Daniel Kennerly teaches at Grant Middle School in Albuquerque, NM. Like many of our students today, Daniel Kennerly started off as a reluctant reader. Daniel has a learning disability and processing issues made reading a struggle. His first trip to a comic book store wound up being a gateway to young adult literature. After exploring comics Daniel began to gravitate toward fantasy young adult literature. One summer Daniel read through the entire Chronicles of Prydain series and has fond memories of reading Taran Wanderer at Bluewater Lake. Today, Daniel teaches English Language Development at Grant Middle School. He works with a population of whom many are reluctant readers, instilling a love of literature. Today Daniel enjoys historically based young adult fiction while also embracing his roots of science fiction and fantasy.

Steve Pinzone teaches English and Drama at La Cueva High School and considers himself an avid reader, which includes YA lit. regularly, and a slight comics/graphic novel addiction. Book Clubs are a great vehicle for friendships and cultivating the great benefits of reading for pleasure and for life such as opening our imaginations, building our discourse, broadening our views, and simply making us deeper thinkers and more compassionate people.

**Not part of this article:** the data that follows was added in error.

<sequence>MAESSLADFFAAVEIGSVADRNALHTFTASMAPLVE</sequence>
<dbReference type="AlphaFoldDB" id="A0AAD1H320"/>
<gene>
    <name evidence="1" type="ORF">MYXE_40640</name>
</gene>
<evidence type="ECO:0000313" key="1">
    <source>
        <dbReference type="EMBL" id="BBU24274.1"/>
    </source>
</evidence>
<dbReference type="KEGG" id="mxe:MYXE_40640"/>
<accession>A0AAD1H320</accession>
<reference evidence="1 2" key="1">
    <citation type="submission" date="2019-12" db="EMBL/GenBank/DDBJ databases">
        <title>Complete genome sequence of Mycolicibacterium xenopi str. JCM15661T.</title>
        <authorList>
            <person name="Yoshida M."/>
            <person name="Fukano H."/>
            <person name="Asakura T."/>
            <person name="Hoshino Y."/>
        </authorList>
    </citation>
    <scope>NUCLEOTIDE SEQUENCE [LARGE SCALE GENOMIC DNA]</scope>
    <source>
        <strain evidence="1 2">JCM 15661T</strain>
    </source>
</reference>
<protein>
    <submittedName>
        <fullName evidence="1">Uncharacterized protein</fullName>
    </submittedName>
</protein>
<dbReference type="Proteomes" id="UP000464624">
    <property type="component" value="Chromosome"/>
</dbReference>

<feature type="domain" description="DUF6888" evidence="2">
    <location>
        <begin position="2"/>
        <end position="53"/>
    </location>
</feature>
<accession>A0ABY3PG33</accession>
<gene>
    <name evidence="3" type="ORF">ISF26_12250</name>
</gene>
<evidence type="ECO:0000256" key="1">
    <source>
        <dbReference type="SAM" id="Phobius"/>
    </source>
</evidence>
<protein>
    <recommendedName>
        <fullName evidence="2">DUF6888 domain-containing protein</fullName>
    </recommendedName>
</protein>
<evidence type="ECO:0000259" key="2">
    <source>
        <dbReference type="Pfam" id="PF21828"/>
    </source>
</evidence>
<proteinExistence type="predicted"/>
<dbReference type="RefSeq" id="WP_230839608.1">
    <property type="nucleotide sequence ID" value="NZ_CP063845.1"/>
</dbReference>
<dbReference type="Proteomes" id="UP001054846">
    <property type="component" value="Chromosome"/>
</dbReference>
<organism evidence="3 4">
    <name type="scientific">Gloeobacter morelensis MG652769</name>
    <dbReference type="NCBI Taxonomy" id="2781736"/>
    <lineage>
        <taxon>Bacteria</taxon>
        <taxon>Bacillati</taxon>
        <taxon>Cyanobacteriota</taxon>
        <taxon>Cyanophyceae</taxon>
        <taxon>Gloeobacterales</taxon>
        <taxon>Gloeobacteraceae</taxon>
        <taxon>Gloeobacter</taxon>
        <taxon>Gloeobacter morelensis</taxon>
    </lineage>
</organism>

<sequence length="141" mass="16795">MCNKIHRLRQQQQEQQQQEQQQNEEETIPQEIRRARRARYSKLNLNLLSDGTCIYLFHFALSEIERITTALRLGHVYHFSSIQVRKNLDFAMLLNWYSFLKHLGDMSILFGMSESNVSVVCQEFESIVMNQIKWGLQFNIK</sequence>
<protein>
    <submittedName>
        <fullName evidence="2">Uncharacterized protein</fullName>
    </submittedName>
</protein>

Debra Kincaid teaches Gifted Language Arts to 6th and 7th graders at Hoover Middle School.  She comes from a family of teachers, librarians and certified book gatherers (as her t-shirt says, “it can’t be hoarding if it’s books!).  An English major and bibliophile in college, teaching is a new profession for her (in her fourth year) and the best part is reading and “book talk” with students and teachers.  She enjoys a wide variety of books, can be found maxing out her hold list online at the library, cruising Goodreads and grabbing books at the library sales.  Debra’s reading philosophy is that if it’s worth reading, it will have characters you care about and words that you wish you’d written; if not, move on.    

William Barnes teaches at Grant Middle School in Albuquerque, NM.

Amanda Barnes teaches at Grant Middle School in Albuquerque, NM.

Stephanie Roe is the librarian at Grant Middle School in Albuquerque, NM.